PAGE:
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Dream Time

A Tale of Two Utopias: The Political Journey of the Generation of 1968

by Paul Berman
Norton, 351 pp., $24.00

The reader who glances at the title of Paul Berman’s vivid and interesting new book might wonder which were the two utopias whose tale he is telling. Reading further will bring as much bafflement as enlightenment. For what Paul Berman has written is not exactly a tale of two utopias. The book consists of four long essays: on the student radicals of the 1960s, on gay liberation, on Václav Havel’s enthusiasm for Frank Zappa, and—an appropriate finale—on the “end of history” thesis as understood by Francis Fukuyama and the French writer André Glucksmann. A suspicious critic might complain that accounts of the end of history in all their various forms, from Hegel onward, have always had as their purpose the suppression of whatever utopian aspirations their audience is supposed to have, and wonder what Berman is up to.

A quick, but partial, answer is that one of the tales is an account of the contrast between the wild, and wildly unsuccessful, revolutionaries of the late 1960s and the quieter but initially more successful revolutionaries of the 1980s. The collapse of the Soviet empire in 1989 came as a revelation to one middle-aged member of the class of ‘68:

Suddenly it was obvious that those long-ago utopian efforts to change the shape of the world were a young people’s rehearsal, preparatory to adult events that only came later. Suddenly it was obvious that the authentic political revolution of our era was now, not then; liberal and democratic, not radical leftist in the ‘68 style; real, not imaginary. Here and there the leaders of the revolutions of ‘89—a Václav Havel in Czechoslovakia, an Adam Michnik in Poland—turned out to be the same heroic persons, now adult liberals, who as young radicals had helped lead the movements of ‘68, just to show the relation of one uprising to the next.

Is this the preface to a not unfamiliar tale: those who attempt to build utopia inevitably miss their aim, but moderate reform sometimes exceeds the hopes of the reformers? Is the moral that moderate ambitions can be realized, while immoderate ones lead to disaster? Apparently not. Berman wants to remind us of the way in which the modest hopes of 1989 turned out to be not quite so modest, and how they, too, were frustrated by events:

The old hope of reorganizing the world on a drastically new and infinitely more democratic basis, the universal project, the grand aspiration for the poor and the downtrodden, that hope, the forbidden utopian dream, once again seemed, in its newly liberal and anti-grandiose version—well, thinkable.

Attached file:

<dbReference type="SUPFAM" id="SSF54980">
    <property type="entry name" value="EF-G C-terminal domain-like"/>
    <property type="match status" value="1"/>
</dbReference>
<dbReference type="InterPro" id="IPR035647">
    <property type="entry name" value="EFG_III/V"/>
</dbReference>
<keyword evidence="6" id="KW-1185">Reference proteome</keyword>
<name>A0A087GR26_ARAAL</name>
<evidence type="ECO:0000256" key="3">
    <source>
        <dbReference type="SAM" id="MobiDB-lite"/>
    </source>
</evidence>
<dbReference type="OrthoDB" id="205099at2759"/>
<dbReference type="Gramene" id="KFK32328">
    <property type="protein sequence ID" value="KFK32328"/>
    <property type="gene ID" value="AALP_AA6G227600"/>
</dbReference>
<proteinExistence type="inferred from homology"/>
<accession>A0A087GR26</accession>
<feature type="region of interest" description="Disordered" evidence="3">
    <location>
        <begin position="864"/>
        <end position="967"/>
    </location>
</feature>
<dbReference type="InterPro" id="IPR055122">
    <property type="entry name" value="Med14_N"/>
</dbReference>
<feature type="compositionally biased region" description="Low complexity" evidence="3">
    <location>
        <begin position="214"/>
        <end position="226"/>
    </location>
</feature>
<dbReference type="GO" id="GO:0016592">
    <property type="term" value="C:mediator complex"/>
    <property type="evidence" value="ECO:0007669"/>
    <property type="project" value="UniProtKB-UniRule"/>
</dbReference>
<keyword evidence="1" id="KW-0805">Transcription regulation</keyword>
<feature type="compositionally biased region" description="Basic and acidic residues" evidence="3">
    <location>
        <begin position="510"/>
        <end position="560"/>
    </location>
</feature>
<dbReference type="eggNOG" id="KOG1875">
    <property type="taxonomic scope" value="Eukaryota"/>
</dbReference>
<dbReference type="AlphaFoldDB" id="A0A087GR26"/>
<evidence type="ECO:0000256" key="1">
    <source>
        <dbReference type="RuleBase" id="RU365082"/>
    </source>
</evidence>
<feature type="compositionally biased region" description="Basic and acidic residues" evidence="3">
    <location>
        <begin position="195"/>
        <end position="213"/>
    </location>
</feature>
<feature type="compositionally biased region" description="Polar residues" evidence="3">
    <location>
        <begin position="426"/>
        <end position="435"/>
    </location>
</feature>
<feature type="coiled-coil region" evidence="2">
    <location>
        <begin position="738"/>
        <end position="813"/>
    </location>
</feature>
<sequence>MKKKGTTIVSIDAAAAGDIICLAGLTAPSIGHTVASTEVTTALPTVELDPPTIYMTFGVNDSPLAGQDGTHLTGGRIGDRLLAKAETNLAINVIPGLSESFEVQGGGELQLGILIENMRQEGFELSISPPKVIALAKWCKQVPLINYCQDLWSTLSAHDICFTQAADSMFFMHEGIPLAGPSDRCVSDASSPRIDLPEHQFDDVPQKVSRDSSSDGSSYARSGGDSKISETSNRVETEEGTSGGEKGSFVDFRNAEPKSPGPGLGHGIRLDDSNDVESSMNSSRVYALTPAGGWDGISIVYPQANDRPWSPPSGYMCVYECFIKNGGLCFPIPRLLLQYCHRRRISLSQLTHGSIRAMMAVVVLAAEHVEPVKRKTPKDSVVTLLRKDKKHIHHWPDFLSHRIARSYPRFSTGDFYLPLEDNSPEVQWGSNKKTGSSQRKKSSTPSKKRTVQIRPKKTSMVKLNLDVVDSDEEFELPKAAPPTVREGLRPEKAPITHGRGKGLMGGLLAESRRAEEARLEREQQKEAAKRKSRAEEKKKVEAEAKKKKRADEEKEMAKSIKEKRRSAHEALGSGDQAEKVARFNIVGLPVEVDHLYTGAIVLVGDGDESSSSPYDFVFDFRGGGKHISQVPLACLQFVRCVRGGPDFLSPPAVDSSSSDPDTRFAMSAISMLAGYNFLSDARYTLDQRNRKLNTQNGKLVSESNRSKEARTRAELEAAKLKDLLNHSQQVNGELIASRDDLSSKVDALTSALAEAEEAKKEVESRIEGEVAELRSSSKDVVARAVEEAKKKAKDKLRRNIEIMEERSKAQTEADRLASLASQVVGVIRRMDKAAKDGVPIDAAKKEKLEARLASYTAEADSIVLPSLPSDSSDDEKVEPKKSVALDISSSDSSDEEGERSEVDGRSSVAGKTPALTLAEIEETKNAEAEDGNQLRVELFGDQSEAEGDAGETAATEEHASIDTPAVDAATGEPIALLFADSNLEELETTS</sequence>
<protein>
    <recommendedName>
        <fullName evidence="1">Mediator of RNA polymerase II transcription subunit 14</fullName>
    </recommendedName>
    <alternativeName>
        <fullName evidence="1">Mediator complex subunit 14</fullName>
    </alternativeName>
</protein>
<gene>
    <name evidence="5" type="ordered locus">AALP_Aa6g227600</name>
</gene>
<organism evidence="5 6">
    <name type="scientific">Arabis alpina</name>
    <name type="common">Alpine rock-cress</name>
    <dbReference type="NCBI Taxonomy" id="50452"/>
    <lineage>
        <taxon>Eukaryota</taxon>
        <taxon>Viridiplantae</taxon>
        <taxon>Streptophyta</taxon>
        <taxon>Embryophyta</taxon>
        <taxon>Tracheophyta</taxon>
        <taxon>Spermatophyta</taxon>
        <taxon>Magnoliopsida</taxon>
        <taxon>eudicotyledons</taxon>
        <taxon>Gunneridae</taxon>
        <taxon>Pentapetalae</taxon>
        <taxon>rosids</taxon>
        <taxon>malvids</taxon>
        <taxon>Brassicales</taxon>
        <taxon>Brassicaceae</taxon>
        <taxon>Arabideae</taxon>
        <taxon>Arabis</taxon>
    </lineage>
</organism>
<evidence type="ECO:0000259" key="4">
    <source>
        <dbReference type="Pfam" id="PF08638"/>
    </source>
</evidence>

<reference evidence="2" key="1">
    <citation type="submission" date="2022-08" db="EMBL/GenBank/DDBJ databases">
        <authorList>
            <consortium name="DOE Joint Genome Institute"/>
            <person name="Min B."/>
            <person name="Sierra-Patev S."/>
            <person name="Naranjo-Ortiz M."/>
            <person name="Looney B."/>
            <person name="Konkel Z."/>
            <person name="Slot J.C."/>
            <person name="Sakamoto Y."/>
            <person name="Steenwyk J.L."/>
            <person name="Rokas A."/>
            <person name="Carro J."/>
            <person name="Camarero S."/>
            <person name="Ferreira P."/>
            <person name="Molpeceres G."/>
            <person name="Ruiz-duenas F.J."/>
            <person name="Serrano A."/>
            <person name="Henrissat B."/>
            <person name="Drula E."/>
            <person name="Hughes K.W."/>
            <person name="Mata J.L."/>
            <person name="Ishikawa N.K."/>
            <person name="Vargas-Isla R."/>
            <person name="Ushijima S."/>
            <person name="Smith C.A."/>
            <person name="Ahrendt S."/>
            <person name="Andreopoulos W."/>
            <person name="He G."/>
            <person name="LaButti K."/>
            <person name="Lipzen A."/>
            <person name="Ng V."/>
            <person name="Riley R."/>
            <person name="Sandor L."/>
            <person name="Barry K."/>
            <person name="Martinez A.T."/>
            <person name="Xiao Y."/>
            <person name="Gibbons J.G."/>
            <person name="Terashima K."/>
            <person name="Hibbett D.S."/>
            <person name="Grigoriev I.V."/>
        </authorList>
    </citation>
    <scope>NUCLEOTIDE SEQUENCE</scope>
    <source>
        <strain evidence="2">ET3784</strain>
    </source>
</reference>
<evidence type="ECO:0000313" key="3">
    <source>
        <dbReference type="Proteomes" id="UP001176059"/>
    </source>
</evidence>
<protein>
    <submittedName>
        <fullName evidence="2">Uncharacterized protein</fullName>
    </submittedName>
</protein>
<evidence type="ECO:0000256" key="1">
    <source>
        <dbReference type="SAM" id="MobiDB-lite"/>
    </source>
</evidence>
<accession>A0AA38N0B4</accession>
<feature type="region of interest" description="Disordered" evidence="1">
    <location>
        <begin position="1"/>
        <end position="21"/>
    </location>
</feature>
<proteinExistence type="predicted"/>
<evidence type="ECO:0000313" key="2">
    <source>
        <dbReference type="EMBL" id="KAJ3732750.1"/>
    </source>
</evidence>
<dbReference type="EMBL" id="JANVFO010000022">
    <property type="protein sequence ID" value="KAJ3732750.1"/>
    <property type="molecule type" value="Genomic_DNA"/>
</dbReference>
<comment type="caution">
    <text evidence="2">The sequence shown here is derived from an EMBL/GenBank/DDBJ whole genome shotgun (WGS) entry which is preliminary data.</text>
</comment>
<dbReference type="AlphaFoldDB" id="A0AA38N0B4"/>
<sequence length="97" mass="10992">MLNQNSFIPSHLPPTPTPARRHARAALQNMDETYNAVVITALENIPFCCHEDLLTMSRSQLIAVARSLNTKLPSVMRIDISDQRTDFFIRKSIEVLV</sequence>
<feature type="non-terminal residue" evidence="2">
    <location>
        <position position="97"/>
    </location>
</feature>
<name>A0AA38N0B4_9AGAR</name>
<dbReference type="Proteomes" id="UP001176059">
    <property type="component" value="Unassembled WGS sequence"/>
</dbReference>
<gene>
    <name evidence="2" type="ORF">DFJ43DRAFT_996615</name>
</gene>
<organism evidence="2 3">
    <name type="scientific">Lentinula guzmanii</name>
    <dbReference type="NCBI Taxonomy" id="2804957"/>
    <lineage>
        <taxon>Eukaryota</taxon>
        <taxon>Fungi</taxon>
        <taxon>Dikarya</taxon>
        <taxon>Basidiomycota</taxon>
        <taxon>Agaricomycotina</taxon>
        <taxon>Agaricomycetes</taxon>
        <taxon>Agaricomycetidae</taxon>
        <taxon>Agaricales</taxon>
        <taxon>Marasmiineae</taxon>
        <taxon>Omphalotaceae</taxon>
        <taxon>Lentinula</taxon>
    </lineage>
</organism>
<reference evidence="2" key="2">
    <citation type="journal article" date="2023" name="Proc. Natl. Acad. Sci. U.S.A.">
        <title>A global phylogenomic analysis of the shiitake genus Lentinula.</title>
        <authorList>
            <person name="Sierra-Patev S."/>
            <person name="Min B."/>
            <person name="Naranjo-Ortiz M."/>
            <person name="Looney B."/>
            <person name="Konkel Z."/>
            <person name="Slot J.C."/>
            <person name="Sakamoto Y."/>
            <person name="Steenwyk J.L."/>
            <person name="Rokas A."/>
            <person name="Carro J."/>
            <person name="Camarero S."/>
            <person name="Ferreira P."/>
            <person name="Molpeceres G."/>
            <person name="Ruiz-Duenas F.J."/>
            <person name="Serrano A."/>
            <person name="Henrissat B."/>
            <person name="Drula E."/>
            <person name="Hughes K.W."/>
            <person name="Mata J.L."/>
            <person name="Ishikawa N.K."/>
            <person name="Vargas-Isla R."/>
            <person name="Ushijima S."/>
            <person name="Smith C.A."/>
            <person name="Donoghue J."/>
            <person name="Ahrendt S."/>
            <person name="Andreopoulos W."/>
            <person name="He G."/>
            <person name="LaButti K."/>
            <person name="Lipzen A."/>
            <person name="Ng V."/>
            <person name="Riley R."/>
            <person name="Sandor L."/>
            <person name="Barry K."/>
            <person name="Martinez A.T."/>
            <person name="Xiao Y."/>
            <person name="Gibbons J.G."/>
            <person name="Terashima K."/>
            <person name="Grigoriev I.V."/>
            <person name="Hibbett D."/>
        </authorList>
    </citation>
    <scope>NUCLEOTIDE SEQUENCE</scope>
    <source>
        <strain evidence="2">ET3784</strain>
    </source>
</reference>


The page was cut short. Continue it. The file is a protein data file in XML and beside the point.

Once more, in too many countries, these hopes were dashed, in “a scarlet wave of spectacular disasters, the ethnic massacres and the gangster tyrannies.” Berman wonders whether the aspirations of liberals and radicals will always be doomed, whether the idea of progress is simply a bad joke, whether in the last resort there are any lessons at all to be drawn from the fate of the 1968 revolutionaries and of their successors two decades later.

It can’t be said that Berman’s four essays suggest the most obvious way of finding an answer to large questions such as these. The relevance of the gay liberation movement to the intractable movement for, say, Chechen separatism may not be absolutely nil—one might say they both illustrate the perils of “identity politics”—but it is surely close to being so. President Havel’s affection for the music of Frank Zappa sheds an interesting light on Havel’s humanism; it may suggest something about the way in which resistance to politically repressive regimes flows into cultural channels when direct political resistance is impossible. But it casts rather little light on the question of which of the countries of East-Central Europe will most easily acquire the institutions and the habits of mind of their Western European peers. Moreover, the things that make Berman’s book a pleasure to read—among them, his wisecracking criticisms of the high style in social theory, his racy account of the Stonewall Riot and its antecedents, and his eye for particular individuals and their quirks—also leave the reader to supply a good deal of the structure that is needed to turn these perceptions into a linked argument.

It is, however, work worth undertaking. Berman is up to several interesting things, some of them undeclared, and some rather deeply buried. One of these more deeply buried themes supplies perhaps more of the structure of the book than Mr. Berman supposes. One sense in which the 1960s produced two utopias is that while both the left and the right lost their faith in government, some preserved a confidence that a benign anarchy was possible—that human beings might be both free and happy if they got government off their backs. The rise of neoconservatism mirrored the rise of the utopian left in more than one way, of course. One conservative impulse was simply to oppose all talk of liberation. When young people on the left decided that they had had enough of sexual propriety, this upset people like Irving Kristol and helped to prepare the way for the current, strange alliance between Jewish, highly educated, urban exliberals and the very different supporters of the Christian Coalition.